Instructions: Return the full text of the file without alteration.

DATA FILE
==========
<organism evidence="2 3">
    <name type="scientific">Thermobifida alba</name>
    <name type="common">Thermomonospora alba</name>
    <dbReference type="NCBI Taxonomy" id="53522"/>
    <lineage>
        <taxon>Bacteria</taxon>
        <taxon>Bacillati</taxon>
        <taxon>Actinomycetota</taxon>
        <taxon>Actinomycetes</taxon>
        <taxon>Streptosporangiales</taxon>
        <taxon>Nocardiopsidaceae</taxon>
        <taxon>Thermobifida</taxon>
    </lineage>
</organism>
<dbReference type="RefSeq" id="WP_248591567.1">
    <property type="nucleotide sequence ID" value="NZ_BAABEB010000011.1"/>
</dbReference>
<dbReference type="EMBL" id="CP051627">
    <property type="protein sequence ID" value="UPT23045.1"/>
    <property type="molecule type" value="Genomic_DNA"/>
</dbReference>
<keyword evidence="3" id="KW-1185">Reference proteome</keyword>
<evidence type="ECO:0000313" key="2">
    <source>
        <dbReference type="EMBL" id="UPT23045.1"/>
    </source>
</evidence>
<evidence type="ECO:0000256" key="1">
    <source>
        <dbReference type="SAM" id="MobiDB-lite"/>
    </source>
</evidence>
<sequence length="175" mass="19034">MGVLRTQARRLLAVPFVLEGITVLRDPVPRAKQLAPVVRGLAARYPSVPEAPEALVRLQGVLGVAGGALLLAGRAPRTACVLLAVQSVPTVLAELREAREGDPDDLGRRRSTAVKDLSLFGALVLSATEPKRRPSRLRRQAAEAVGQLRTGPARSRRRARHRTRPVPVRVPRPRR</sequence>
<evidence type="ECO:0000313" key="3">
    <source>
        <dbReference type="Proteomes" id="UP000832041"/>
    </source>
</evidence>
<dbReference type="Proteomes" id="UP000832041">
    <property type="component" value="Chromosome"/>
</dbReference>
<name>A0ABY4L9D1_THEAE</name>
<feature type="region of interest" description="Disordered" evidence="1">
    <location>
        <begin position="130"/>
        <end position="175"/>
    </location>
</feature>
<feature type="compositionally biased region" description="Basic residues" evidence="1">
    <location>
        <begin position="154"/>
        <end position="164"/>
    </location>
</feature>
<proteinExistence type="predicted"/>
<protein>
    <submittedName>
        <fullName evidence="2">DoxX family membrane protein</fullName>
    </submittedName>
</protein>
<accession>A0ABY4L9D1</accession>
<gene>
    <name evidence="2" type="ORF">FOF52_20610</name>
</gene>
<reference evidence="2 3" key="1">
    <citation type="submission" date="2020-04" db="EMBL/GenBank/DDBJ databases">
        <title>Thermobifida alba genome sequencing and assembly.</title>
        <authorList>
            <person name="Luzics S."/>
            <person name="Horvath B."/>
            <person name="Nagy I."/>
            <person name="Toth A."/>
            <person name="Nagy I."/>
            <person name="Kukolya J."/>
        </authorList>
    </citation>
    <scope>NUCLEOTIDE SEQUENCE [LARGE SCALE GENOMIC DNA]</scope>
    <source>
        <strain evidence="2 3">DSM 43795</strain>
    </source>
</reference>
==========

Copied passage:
<organism evidence="2 3">
    <name type="scientific">Thermobifida alba</name>
    <name type="common">Thermomonospora alba</name>
    <dbReference type="NCBI Taxonomy" id="53522"/>
    <lineage>
        <taxon>Bacteria</taxon>
        <taxon>Bacillati</taxon>
        <taxon>Actinomycetota</taxon>
        <taxon>Actinomycetes</taxon>
        <taxon>Streptosporangiales</taxon>
        <taxon>Nocardiopsidaceae</taxon>
        <taxon>Thermobifida</taxon>
    </lineage>
</organism>
<dbReference type="RefSeq" id="WP_248591567.1">
    <property type="nucleotide sequence ID" value="NZ_BAABEB010000011.1"/>
</dbReference>
<dbReference type="EMBL" id="CP051627">
    <property type="protein sequence ID" value="UPT23045.1"/>
    <property type="molecule type" value="Genomic_DNA"/>
</dbReference>
<keyword evidence="3" id="KW-1185">Reference proteome</keyword>
<evidence type="ECO:0000313" key="2">
    <source>
        <dbReference type="EMBL" id="UPT23045.1"/>
    </source>
</evidence>
<evidence type="ECO:0000256" key="1">
    <source>
        <dbReference type="SAM" id="MobiDB-lite"/>
    </source>
</evidence>
<sequence length="175" mass="19034">MGVLRTQARRLLAVPFVLEGITVLRDPVPRAKQLAPVVRGLAARYPSVPEAPEALVRLQGVLGVAGGALLLAGRAPRTACVLLAVQSVPTVLAELREAREGDPDDLGRRRSTAVKDLSLFGALVLSATEPKRRPSRLRRQAAEAVGQLRTGPARSRRRARHRTRPVPVRVPRPRR</sequence>
<evidence type="ECO:0000313" key="3">
    <source>
        <dbReference type="Proteomes" id="UP000832041"/>
    </source>
</evidence>
<dbReference type="Proteomes" id="UP000832041">
    <property type="component" value="Chromosome"/>
</dbReference>
<name>A0ABY4L9D1_THEAE</name>
<feature type="region of interest" description="Disordered" evidence="1">
    <location>
        <begin position="130"/>
        <end position="175"/>
    </location>
</feature>
<feature type="compositionally biased region" description="Basic residues" evidence="1">
    <location>
        <begin position="154"/>
        <end position="164"/>
    </location>
</feature>
<proteinExistence type="predicted"/>
<protein>
    <submittedName>
        <fullName evidence="2">DoxX family membrane protein</fullName>
    </submittedName>
</protein>
<accession>A0ABY4L9D1</accession>
<gene>
    <name evidence="2" type="ORF">FOF52_20610</name>
</gene>
<reference evidence="2 3" key="1">
    <citation type="submission" date="2020-04" db="EMBL/GenBank/DDBJ databases">
        <title>Thermobifida alba genome sequencing and assembly.</title>
        <authorList>
            <person name="Luzics S."/>
            <person name="Horvath B."/>
            <person name="Nagy I."/>
            <person name="Toth A."/>
            <person name="Nagy I."/>
            <person name="Kukolya J."/>
        </authorList>
    </citation>
    <scope>NUCLEOTIDE SEQUENCE [LARGE SCALE GENOMIC DNA]</scope>
    <source>
        <strain evidence="2 3">DSM 43795</strain>
    </source>
</reference>